Bob Kerns: Thinking

Thinking about Science, Engineering, and Technology


Emilia Asks About the GOP Religion and Hate

by Bob Kerns

A bright 15-year-old young woman asks:

Tweet from Emilia

My response, lightly edited:

Well, I can’t actually answer the “why so many”, which is at the crux of this, but I can provide some relevant background.

Tyndale’s Unicorn

Let’s start at a beginning: The Bible, translated to English.

In 1526, William Tyndale published the first English translation of the Bible. This was not popular with the oligarchs of the time, and escaping to Holland did not help. He was executed for heresy: strangled, then burned at the stake (I guess it’s better in that order!)

But that wasn’t the end of it. A couple years later, King Henry commissioned the Great Bible. And Protestants who had fled to Geneva, under John Calvin, produced the Geneva Bible. This is the Bible that W. Shakespeare knew and used.

These were based on heretic Tyndale’s! These and a couple of others were the basis for the King James version—a true committee work. James set 47 scholars to the task, in response to complaints from the Puritans.

Tyndale was still dead. Unicorns were still in it. It would be centuries before that was thought odd.

But meanwhile, off in Geneva, John Calvin and his friends had a bunch of arguments, about things like predestination and how that could fit with salvation. If God knows our futures, do we have free will? Is sin our fault? Is it predetermined who will be saved?

When I come back, we’ll briefly visit Holland, and England again, then jump to the US in the 19th century. There are some interesting twists ahead.

A visit to Holland

OK, back. later than expected, ‘cause daughter was later than expected. Do your parents a favor and come home on time or let them know, ‘k?

So the bit about predestination wasn’t a detour. It’s why we’re visiting this history. I’ll sew that up after we cover planes & TV!

Meanwhile, back in the late 16th century, we return to Holland, to consider Jacobus Arminius. Trained in Geneva by a successor to Calvin, he had a different take on predestination. I’ll simplify as “free will exists, kinda”.

On to England, where Arminius’s ideas had taken hold in the Church of England. John Wesley, an ordained Anglican, his brother Charles, and a friend Whitefield, began to preach outdoors to reach miners and others who would not enter churches.

Evangelism begins

A pamphlet referred to them as “The Oxford Methodists”, so Wesley himself adopted the term. They became a sort of a church within the Church of England.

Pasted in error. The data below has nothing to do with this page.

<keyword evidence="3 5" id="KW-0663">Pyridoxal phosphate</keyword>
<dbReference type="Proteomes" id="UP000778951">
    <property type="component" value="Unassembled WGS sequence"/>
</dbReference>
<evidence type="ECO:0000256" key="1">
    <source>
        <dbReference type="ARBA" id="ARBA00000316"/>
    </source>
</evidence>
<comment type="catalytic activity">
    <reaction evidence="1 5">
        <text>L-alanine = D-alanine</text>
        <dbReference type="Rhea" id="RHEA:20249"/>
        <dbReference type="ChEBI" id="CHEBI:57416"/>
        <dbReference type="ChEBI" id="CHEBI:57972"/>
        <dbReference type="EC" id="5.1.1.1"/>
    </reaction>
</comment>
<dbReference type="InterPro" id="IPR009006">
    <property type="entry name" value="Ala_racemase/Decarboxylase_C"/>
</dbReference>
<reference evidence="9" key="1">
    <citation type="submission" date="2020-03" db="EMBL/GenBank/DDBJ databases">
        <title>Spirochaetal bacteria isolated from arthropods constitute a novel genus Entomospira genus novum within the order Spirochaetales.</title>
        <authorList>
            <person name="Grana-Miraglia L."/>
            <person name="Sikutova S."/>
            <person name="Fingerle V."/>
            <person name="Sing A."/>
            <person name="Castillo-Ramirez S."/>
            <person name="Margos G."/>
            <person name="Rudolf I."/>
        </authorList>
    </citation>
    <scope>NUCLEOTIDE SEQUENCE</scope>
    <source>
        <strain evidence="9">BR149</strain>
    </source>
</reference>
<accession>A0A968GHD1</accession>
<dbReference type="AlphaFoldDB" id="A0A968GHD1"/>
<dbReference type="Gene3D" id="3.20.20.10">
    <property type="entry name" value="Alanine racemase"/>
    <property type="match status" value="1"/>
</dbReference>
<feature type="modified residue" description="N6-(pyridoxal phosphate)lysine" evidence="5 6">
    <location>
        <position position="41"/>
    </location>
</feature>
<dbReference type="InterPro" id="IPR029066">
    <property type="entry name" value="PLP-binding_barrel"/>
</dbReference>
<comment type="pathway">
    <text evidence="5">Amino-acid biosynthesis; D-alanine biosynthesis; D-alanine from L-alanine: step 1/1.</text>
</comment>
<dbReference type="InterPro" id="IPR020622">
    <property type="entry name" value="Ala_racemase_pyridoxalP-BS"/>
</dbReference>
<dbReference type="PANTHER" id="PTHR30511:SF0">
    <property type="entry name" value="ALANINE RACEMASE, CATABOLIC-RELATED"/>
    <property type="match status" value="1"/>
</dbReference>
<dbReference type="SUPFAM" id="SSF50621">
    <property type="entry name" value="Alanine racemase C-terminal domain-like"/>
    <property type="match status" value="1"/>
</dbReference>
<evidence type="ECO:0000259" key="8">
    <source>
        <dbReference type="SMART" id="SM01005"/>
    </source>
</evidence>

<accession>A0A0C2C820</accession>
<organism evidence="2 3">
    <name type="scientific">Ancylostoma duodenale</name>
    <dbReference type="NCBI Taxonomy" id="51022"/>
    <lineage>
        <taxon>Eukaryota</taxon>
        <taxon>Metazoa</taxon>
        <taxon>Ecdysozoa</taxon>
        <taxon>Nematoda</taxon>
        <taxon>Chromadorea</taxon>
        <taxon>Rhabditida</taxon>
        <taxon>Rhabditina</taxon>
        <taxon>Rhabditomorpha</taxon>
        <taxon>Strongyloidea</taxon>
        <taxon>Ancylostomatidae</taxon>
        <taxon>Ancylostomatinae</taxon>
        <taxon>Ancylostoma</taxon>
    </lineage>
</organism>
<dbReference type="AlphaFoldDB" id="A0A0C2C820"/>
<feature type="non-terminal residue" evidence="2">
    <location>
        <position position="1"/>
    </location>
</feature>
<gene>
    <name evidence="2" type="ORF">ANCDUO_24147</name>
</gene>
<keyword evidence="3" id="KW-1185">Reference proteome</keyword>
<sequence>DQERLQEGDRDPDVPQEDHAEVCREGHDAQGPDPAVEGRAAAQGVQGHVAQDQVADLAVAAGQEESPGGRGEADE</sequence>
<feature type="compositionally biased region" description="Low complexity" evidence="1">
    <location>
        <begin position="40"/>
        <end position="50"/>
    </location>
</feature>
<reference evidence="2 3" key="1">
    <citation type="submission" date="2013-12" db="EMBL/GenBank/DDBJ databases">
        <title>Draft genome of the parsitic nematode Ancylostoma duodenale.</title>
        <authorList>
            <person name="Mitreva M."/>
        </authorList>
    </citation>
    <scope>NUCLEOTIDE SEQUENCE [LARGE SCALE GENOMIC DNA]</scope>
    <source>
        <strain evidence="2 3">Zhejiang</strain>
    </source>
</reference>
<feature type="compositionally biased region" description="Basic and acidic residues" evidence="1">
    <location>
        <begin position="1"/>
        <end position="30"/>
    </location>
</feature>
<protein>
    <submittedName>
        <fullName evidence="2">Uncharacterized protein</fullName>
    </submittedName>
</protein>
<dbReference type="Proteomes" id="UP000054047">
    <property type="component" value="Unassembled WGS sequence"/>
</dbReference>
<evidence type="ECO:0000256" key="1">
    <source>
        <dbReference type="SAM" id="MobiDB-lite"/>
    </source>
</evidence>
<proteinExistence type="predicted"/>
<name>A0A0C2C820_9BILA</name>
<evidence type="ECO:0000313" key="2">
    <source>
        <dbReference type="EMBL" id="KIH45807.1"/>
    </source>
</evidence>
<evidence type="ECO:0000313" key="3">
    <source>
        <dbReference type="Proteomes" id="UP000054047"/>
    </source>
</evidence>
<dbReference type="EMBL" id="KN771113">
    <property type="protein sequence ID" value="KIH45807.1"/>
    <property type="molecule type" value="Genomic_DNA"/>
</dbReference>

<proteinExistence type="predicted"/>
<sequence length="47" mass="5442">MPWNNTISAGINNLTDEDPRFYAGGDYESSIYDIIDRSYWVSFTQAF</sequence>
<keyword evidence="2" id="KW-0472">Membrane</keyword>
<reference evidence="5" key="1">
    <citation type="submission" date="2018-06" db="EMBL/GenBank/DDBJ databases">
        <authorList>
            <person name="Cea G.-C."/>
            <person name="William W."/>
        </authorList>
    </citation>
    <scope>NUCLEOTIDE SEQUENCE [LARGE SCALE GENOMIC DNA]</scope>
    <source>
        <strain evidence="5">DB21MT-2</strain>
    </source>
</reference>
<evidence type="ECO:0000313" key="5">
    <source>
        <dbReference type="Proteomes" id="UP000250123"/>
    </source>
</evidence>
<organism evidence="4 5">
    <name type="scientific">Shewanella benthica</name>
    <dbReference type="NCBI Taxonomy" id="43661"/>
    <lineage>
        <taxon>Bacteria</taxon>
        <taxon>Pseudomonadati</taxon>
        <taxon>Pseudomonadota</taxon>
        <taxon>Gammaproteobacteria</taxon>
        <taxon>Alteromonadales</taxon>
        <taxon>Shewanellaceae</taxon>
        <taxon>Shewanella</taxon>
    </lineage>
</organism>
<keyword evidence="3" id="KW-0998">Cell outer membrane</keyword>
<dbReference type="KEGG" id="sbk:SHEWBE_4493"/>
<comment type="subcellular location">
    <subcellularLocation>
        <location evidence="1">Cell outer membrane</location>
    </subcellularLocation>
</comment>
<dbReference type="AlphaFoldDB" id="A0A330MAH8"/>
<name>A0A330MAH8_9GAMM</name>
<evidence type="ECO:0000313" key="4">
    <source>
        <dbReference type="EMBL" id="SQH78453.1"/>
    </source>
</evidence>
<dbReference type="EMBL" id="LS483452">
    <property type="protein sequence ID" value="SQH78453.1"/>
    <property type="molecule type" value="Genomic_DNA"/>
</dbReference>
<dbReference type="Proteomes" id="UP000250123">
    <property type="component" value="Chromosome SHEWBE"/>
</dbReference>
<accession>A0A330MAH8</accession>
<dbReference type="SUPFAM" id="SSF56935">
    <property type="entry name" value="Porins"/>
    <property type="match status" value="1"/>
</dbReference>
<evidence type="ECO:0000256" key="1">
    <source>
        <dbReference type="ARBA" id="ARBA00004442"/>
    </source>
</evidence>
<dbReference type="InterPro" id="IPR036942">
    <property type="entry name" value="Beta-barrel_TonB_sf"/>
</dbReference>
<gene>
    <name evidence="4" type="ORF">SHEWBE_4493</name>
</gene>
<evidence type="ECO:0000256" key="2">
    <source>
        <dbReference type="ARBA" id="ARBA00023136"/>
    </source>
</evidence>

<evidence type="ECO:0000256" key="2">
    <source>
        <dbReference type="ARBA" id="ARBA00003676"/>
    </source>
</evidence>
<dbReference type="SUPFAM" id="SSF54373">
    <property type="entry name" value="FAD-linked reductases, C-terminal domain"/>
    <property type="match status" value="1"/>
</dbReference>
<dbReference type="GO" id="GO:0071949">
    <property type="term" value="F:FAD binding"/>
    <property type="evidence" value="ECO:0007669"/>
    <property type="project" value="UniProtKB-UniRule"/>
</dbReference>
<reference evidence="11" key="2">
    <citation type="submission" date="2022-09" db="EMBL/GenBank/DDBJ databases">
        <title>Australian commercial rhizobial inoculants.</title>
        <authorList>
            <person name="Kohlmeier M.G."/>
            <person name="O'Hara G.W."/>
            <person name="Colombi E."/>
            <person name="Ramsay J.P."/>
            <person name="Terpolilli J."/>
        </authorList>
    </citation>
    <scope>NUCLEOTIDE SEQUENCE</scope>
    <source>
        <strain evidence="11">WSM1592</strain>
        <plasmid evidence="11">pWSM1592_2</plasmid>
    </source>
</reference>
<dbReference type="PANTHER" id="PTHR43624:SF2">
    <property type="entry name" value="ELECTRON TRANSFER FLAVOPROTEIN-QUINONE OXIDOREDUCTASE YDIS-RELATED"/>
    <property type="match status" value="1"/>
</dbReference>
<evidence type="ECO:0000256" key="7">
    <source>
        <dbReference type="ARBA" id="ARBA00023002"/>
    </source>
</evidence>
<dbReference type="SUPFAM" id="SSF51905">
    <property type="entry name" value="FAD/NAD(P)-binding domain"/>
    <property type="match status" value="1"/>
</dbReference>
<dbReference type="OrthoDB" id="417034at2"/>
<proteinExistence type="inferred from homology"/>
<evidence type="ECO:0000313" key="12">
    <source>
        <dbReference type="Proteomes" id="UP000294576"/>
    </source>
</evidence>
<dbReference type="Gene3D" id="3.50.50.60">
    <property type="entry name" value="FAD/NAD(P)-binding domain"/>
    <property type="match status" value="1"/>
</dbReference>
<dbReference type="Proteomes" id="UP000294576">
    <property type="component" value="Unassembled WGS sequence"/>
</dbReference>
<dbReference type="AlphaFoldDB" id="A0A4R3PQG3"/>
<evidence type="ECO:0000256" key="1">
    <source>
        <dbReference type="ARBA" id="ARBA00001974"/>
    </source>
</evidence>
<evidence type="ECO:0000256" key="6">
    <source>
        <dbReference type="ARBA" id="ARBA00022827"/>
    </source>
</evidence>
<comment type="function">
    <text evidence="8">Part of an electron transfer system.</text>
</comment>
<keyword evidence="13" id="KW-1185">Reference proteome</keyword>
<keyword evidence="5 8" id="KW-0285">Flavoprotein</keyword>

Wesley was invited to the colonies. What he started during his time here, became separate & evangelism took aim at natives.

But Calvinist ideas came, too, with denial of free will. Life is as God ordained; sinners are damned, the saved are blessed, end of story.

This is more compatible with the notion of slavery. Perhaps you can see where this is headed, already?

It’s not that Calvinism supports slavery. But if you take that idea of predestination, and give a little twist, you can convince yourself that slavery is God’s will, just like everything else. Sinners and the saved are pre-determined, as God willed.

Wealth as Religion

Religion is often no match for creative rationalization. But Calvinism and Arminianism coexist. The notion of hard work = saved, laziness = damned takes root, alongside evangelism. Of course, there are many divisions and variations, such as Baptists and Anabaptists. Do you baptize infants?

The Anabaptists like the Amish and Mennonites don’t play a large role in our story, but the Baptists reenter.

But now we come up upon the Gilded Age. The age of western expansion, railroads, and steel.

And Andrew Carnegie, a self-made man, rose to the top of the heap.

Now, Carnegie was a religious man, and a great philanthropist. 3000 libraries, half of CMU, and more. He was a major benefactor of the Tuskegee Institute, for Black education.

And he wrote a booklet, The Gospel of Wealth.

In this, he argues for the accumulation of wealth, and subsequent philanthropy.

But let’s give that idea another century to percolate. I promised you airplanes. And on that track, I must correct a small error. The Mennonites make a brief appearance, by kicking out Martin Boehm.

In response, Reformed pastor Philip Otterbein welcomes him and they found the United Brethren. They flourish.

In 1889, the same year as Carnegie’s Gospel, there’s an argument. One of the bishops leads the conservatives off on their own.

We’ll join up with the majority later.


I meant to mention, the United Brethren had taken a strong stand against slavery, but slavery has now ended. But we’re still talking about white-lead churches here. I’ll come back to that.

Meanwhile, meet Bishop Milton Wright. His sons invented the plane. More planes later!

A Trip to Los Angeles

In 1903, the same year as the first flight, William Seymore moved to Houston seeking to further his religious education, where he connected with Charles Parham, who’d rebelled against his Methodist education & pioneered speaking in tongues, faith healing, etc. The Jim Crow era racism made it difficult for Seymore, who had to sit outside the classroom door to circumvent the laws. But he and Parham preached frequently together outdoors.